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SINGAPORE — Cyber attacks on small and medium-sized enterprises (SMEs) have wider economic implications, as they are often easy targets for cyber criminals looking to hack into large corporations that these firms work with, speakers at the National Security Conference 2016 warned on Monday (Nov 7).
“No business is too small to be hacked and used in cyber attacks. In fact, small businesses offer a perfect cover for hackers,” said Dr Yaacob Ibrahim, Minister for Communications and Information and Minister-in-charge of Cyber Security, in his opening address.
He cited the example of Cate Machine and Welding, an American family business in rural Wisconsin that was commandeered by hackers to stage cyber attacks across the world, including a major Manhattan law firm, one of the world’s biggest airlines, a prominent university and other organisations in Thailand and Malaysia.
Mr Vincent Loy, PwC’s Asia-Pacific financial crime, cyber, data and analytics leader, said SMEs are easy targets due to their lack of expertise and preparation in dealing with cyber threats.
“Criminals know that SMEs are not very (well-equipped) in cyber security — they are thus perfect targets. The reason is that SMEs are connected to the whole ecosystem and criminals will go for the lowest hanging fruit ... they will be used as an avenue or entry point to bigger companies,” said Mr Loy.
This is why SMEs should prioritise beefing up their security systems, even though such matters are usually accorded lower priority in the current uncertain economic conditions and slow growth, said Mr Teo Siong Seng, chairman of Singapore Business Federation, the conference organiser.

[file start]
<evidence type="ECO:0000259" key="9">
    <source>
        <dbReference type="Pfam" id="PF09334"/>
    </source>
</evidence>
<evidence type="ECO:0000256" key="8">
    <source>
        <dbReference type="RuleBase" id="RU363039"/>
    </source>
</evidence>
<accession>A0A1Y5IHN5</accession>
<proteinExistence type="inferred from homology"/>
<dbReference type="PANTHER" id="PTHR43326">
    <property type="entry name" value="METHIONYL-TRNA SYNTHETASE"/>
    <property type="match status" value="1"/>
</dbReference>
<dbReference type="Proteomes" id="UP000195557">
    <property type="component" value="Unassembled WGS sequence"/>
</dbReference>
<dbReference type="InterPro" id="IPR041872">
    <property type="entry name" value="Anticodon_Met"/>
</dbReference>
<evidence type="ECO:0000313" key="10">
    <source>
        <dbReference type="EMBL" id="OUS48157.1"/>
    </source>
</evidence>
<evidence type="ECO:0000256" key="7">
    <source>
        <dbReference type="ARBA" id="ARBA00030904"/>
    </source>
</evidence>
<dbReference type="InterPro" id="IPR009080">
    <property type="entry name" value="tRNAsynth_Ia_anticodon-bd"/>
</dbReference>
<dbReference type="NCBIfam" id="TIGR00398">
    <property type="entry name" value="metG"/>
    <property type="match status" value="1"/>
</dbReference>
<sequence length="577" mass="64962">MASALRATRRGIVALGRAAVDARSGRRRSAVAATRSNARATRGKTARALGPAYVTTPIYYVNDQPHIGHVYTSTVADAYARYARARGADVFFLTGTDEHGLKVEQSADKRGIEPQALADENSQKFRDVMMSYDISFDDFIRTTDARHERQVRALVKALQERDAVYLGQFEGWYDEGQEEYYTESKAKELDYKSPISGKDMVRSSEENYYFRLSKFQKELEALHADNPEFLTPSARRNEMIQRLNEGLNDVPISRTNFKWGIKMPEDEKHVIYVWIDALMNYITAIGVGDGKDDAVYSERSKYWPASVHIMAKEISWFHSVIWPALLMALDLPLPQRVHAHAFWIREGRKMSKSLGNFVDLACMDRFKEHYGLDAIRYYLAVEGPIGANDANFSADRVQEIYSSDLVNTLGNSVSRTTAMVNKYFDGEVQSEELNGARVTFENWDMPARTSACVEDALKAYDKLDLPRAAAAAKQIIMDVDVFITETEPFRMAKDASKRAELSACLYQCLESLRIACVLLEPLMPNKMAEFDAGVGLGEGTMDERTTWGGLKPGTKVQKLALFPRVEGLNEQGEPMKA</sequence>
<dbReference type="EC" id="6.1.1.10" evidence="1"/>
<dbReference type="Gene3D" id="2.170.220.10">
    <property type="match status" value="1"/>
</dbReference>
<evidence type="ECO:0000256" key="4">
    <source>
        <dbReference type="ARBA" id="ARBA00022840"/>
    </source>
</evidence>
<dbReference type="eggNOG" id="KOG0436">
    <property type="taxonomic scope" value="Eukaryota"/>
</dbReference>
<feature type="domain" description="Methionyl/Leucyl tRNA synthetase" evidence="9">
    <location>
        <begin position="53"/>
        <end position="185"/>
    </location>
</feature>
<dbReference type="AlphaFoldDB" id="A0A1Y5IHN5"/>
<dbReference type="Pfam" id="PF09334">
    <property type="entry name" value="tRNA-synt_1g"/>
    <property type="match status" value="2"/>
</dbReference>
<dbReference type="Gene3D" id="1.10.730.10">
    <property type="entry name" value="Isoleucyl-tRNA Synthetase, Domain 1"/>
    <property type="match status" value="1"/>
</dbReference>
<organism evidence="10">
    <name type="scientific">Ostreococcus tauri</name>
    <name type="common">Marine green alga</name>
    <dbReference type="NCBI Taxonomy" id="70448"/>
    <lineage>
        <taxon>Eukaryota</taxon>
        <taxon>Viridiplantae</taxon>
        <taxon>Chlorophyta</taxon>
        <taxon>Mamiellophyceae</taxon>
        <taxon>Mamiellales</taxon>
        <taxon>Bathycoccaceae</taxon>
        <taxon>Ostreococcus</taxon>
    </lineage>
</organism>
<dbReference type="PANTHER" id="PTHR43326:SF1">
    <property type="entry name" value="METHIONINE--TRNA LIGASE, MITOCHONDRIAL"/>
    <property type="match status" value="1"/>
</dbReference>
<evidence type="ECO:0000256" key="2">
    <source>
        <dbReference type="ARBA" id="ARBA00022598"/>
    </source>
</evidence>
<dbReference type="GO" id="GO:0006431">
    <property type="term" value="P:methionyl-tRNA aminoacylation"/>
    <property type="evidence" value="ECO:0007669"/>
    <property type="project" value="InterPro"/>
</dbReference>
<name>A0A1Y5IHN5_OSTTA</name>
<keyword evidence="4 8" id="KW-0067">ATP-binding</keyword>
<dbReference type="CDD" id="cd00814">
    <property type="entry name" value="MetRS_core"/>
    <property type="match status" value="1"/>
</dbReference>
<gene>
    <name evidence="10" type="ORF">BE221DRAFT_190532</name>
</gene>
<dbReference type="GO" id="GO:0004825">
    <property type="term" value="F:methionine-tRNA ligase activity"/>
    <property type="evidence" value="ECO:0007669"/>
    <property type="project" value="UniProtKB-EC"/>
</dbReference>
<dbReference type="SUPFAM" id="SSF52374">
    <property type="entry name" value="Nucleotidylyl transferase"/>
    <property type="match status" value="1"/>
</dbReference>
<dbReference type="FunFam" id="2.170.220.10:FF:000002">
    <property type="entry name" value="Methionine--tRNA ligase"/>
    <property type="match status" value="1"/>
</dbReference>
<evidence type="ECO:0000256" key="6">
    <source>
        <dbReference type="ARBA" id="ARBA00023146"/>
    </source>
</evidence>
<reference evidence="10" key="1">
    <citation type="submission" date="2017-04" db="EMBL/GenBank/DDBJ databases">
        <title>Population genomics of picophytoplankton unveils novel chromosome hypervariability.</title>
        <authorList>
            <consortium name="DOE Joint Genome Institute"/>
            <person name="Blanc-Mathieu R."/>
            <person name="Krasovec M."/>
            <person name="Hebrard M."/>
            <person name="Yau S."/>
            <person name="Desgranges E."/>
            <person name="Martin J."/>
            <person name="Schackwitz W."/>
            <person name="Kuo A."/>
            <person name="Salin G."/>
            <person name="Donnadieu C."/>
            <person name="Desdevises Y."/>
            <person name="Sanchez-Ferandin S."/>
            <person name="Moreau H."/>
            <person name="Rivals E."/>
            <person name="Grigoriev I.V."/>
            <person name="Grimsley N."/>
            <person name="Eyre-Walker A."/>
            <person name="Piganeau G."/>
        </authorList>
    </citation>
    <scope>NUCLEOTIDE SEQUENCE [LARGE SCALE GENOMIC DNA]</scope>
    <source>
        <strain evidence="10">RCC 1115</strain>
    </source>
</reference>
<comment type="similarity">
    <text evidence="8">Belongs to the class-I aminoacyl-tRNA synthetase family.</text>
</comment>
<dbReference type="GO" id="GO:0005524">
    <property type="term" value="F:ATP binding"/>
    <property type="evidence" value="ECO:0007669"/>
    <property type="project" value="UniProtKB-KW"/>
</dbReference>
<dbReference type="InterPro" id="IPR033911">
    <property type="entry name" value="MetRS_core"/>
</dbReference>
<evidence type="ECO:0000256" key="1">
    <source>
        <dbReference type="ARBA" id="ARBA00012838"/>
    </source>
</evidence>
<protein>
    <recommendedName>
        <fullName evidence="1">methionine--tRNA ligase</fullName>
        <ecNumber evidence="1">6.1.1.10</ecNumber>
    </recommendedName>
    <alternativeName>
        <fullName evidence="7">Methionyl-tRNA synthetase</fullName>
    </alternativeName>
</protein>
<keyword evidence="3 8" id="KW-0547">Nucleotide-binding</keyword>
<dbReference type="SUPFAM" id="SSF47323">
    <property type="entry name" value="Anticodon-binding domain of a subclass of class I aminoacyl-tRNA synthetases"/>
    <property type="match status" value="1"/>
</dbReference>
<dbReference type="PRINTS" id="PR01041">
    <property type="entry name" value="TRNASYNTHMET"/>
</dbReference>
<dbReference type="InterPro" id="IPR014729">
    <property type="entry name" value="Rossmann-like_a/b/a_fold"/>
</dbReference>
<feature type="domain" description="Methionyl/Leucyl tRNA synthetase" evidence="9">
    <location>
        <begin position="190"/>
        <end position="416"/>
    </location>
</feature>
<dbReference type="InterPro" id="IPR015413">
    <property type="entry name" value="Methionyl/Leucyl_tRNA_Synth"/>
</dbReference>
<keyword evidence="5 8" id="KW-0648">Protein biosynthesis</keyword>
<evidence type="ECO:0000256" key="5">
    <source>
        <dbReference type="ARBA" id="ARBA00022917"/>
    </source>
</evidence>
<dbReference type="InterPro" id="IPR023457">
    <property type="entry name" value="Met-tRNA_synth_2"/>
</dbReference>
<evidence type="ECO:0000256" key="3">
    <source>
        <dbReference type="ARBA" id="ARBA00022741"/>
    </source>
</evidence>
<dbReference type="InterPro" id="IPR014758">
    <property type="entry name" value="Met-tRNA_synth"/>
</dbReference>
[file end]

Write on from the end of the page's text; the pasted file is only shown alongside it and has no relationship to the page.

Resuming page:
“As more businesses increase productivity by digitising data, automating processes and offering services online, they become more susceptible to risks online,” said Mr Teo in his welcome remarks.
“If companies are secure and resilient, that will add value. If I’m a customer, I would want to work with a company with proper cyber security, one which can prove to me that if there’s an attack, it can continue to operate,” he told reporters later on the sidelines of the event.
And as cyber threats continue to evolve, it is important that companies enhance their ability to recover from security breaches, the speakers said.
“Conventionally, the emphasis was on building defences. We are talking about robust systems that by definition means you can’t afford it to fail ... But we’re moving to a stage where we have to think about resilient systems where you are going to fail despite your best efforts but outline how you are going to recover,” said Mr Devadas Krishnadas, chief executive of management consultancy Future-Moves Group.
Fellow panellist Tammie Tham, chairman of the CyberSecurity Chapter of Singapore infocomm Technology Federation, said it is a matter of when, not if, companies get compromised. “Not all cyber attacks originate externally ... It can be compromises from within: A disgruntled employee who misuses data or an honest mistake by a long-time employee that corrupts your most valuable data. What will happen to your business? This will test your ability to recover in order to continue your business ... and limit the damage arising from these compromises.”